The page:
Personal Injury Newsletters
Under the legal doctrine of sovereign immunity, the government cannot be sued without its permission. Sovereign immunity protects the federal government, state and local governments, and government agencies from personal injury lawsuits. However, most governments (including the federal government) have passed laws that waive their sovereign immunity under certain circumstances.
An injured plaintiff has the right to recover damages for pain and suffering that he might suffer as a result of a defendant’s tortious act against the plaintiff. Pain and suffering damages frequently constitute the largest portion of personal injury awards.
When a plaintiff brings a personal injury action against a defendant for damages and the parties decide to settle the case, they may enter into a structured settlement to compensate the plaintiff for his injury. Structured settlements are monetary awards for damages that are paid in installments over a period of time. They are frequently used to settle tort cases involving severe injuries in which large damages are sought (e.g., products liability, medical malpractice, and wrongful death cases) because of the defendant’s inability to pay the amount in one lump sum.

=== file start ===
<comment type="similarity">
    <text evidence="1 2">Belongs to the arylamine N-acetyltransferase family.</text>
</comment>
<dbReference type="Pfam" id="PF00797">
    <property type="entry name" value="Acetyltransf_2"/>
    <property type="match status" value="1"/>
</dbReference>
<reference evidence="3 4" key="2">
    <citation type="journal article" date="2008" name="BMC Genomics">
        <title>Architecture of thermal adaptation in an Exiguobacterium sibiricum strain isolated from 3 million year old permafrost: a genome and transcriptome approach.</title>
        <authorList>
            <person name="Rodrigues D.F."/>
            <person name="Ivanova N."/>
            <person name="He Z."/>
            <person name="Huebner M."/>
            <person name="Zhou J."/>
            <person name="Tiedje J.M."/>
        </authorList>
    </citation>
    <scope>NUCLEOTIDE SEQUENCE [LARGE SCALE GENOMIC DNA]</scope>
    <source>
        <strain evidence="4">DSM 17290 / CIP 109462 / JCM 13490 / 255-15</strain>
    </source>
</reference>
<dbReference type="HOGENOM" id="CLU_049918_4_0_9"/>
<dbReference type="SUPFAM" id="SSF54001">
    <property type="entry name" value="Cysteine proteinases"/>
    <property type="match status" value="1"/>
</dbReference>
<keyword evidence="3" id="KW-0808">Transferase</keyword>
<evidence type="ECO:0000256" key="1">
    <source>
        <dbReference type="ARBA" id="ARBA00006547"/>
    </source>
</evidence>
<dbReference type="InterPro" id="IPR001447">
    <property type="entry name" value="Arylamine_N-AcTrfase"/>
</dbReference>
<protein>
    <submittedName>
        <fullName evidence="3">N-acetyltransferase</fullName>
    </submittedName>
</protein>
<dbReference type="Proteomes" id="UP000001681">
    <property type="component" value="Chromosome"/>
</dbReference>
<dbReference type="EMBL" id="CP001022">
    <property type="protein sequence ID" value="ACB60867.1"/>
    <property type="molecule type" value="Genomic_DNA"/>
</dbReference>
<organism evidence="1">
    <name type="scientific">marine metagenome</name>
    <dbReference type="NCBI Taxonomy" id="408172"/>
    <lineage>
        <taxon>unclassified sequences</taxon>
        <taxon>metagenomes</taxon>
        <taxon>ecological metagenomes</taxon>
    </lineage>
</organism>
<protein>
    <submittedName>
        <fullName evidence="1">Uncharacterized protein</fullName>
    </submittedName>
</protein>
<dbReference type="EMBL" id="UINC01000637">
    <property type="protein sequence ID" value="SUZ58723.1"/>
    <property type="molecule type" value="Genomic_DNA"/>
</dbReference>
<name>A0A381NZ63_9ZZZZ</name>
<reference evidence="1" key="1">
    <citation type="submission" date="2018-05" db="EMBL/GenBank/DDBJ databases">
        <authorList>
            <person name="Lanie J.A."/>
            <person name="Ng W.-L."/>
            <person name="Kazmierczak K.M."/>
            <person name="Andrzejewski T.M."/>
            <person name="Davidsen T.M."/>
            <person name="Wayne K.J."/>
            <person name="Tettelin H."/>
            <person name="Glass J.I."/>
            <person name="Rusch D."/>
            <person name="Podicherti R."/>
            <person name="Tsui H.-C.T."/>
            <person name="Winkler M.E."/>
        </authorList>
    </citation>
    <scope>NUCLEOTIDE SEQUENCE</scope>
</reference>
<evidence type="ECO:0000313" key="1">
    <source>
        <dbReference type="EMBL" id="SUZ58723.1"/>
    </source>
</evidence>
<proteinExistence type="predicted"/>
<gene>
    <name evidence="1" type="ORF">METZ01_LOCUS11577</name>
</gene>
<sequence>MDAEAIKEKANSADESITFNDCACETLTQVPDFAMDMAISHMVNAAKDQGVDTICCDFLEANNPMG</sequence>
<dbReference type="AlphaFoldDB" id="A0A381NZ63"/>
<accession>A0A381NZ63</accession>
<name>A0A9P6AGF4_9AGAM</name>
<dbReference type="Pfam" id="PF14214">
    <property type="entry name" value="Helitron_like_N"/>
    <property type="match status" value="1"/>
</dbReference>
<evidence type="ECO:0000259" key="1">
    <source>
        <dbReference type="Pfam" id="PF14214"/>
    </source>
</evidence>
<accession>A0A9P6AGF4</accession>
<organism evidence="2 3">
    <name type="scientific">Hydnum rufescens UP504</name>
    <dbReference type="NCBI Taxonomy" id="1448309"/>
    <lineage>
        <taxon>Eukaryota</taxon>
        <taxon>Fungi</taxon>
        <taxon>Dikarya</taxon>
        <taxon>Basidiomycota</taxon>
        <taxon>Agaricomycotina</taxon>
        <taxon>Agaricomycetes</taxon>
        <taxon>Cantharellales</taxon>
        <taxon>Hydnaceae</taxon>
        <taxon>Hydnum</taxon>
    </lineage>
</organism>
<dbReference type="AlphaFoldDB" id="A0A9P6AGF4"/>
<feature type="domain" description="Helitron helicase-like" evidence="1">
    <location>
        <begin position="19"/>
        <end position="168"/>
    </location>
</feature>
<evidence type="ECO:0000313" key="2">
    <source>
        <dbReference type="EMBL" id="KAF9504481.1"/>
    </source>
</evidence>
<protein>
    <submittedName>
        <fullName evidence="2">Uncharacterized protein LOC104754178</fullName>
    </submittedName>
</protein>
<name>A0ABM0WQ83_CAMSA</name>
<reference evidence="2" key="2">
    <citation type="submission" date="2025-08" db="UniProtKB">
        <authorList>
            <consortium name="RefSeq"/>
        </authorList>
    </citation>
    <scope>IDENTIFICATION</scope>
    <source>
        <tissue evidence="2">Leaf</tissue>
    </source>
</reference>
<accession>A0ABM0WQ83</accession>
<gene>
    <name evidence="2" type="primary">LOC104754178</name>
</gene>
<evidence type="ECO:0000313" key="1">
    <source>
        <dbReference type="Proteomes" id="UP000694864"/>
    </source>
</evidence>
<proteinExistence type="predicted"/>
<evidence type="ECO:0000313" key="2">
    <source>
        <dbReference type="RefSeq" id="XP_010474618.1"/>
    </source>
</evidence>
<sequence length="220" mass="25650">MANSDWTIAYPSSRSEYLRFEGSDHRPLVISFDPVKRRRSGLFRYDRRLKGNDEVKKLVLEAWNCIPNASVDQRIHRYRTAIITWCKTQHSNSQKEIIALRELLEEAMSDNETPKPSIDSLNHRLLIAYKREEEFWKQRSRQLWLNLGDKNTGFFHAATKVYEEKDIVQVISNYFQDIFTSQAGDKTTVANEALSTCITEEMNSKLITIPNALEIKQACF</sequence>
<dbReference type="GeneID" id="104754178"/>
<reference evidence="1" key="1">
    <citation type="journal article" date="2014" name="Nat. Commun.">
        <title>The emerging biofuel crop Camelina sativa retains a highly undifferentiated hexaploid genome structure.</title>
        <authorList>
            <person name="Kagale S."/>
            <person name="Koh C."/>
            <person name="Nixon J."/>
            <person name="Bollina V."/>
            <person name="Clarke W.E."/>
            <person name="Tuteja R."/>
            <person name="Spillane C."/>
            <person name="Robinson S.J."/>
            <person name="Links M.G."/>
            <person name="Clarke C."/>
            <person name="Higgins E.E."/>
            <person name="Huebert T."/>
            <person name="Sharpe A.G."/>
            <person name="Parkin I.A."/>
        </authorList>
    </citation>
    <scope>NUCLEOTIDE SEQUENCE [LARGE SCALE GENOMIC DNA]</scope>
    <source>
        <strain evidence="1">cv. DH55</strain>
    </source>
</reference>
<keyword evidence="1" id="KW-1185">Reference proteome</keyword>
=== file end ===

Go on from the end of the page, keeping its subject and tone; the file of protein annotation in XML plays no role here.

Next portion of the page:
Traditionally, the "fellow-servant rule" barred an employee’s personal injury action against his or her employer if the employee’s injury was caused by a co-worker.
Members of the armed forces are generally immune from liability for damages to another person or to the other person’s property as long as the members were acting within the scope of their employment or their official duties and as long as the members were following a lawful command. The immunity applies to the members who were issuing the lawful command and to the members who were obeying the lawful command.